Quiet by Susan Cain will change how you think about introverts forever A Sunday Times and New York Times Bestseller Our lives are driven by a fact that most of us can't name and don't understand. It defines who our friends and lovers are, which careers we choose, and whether we blush when we're embarrassed. That fact is whether we're an introvert or an extrovert. The introvert/extrovert divide is the most fundamental dimension of personality. And at least a third of us are on the introverted side. Some of the world's most talented people are introverts. Without them we wouldn't have the Apple computer, the theory of relativity and Van Gogh's sunflowers. Yet extroverts have taken over. Shyness, sensitivity and seriousness are often seen as being negative. Introverts feel reproached for being the way they are. In Quiet, Susan Cain shows how the brain chemistry of introverts and extroverts differs, and how society misunderstands and undervalues introverts. She gives introverts the tools to better understand themselves and take full advantage of their strengths. Passionately argued, superbly researched, and filled with real stories, Quiet will permanently change how we see introverts - and how you see yourself. 'I can't get Quiet out of my head. It is an important book - so persuasive and timely and heartfelt it should inevitably effect change in schools and offices' Jon Ronson, The Guardian 'Susan Cain's Quiet has sparked a quiet revolution. In our booming culture, hers is a still, small voice that punches above its weight. Perhaps rather than sitting back and asking people to speak up, managers and company leaders might lean forward and listen' Megan Walsh, The Times 'Quiet is a very timely book, and Cain's central thesis is fresh and important. Maybe the extrovert ideal is no longer as powerful as it was; perhaps it is time we all stopped to listen to the still, small voice of calm' Daisy Goodwin, The Sunday Times Susan Cain is the owner of The Negotiation Company, a firm that trains people in negotiation and communication skills. Her clients include Merrill Lynch, Standard & Poor, University of Chicago Business School and many of the US's most powerful law firms. She previously practiced corporate law for seven years with Cleary Gottlieb Steen & Hamilton. She lives in New York with her husband and two sons. www.ThePowerOfIntroverts.com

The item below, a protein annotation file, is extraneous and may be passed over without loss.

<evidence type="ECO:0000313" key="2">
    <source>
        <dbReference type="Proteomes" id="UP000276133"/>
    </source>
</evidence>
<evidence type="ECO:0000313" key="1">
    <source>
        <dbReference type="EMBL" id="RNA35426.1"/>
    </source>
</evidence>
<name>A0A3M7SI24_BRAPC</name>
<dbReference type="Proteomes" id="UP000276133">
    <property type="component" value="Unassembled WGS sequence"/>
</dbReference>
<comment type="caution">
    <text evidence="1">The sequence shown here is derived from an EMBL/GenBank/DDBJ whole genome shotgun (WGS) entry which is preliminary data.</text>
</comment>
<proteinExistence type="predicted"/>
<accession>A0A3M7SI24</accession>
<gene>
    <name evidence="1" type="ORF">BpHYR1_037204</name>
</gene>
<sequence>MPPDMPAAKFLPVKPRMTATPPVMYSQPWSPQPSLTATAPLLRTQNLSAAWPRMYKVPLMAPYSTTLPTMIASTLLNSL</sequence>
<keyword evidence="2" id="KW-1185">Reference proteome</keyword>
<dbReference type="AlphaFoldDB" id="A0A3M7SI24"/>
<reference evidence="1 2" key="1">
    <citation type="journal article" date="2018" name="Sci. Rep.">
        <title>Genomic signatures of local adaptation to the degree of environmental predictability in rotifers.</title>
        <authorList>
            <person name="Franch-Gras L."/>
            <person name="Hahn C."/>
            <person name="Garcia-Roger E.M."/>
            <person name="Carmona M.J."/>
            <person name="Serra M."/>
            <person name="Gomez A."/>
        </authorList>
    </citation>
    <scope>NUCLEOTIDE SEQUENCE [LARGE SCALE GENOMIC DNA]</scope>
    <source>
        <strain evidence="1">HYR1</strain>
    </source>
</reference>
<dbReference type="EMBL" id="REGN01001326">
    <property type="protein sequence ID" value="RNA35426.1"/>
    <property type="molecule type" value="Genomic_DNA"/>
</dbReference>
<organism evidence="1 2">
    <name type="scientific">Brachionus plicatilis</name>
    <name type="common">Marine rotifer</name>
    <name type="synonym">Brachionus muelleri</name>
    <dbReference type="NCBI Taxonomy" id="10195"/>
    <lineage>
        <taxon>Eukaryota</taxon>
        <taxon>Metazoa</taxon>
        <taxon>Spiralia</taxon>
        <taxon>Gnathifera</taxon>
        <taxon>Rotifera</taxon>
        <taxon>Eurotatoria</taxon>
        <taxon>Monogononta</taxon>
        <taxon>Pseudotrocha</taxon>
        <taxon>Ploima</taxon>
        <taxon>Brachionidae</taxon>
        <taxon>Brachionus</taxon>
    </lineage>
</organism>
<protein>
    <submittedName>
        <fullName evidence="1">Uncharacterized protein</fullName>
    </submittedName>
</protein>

Proust For Beginners is a compelling biography of French novelist Marcel Proust and a vivid portrait of his times. It also serves as a concise guide and critical review of In Search of Lost Time (À la recherche du temps perdu, 7 volumes, 1913–1927), one of the most difficult—yet widely taught—works of French literature. With extensive passages from In Search of Lost Time and other essential works, Proust For Beginners highlights the defining themes and unique literary style of a modern master whom many have heard about but few fully fathom. It portrays Proust and the milieu in which he wrote in vivid detail, bringing to life the “Proustian moments” at the heart of his greatest work—and our own everyday experience. Proust’s masterpiece “begins in a series of rooms in which he unlocks themes, styles, references, and foreshadows,” writes Harold Augenbraum in the foreword. Proust For Beginners will provide the key.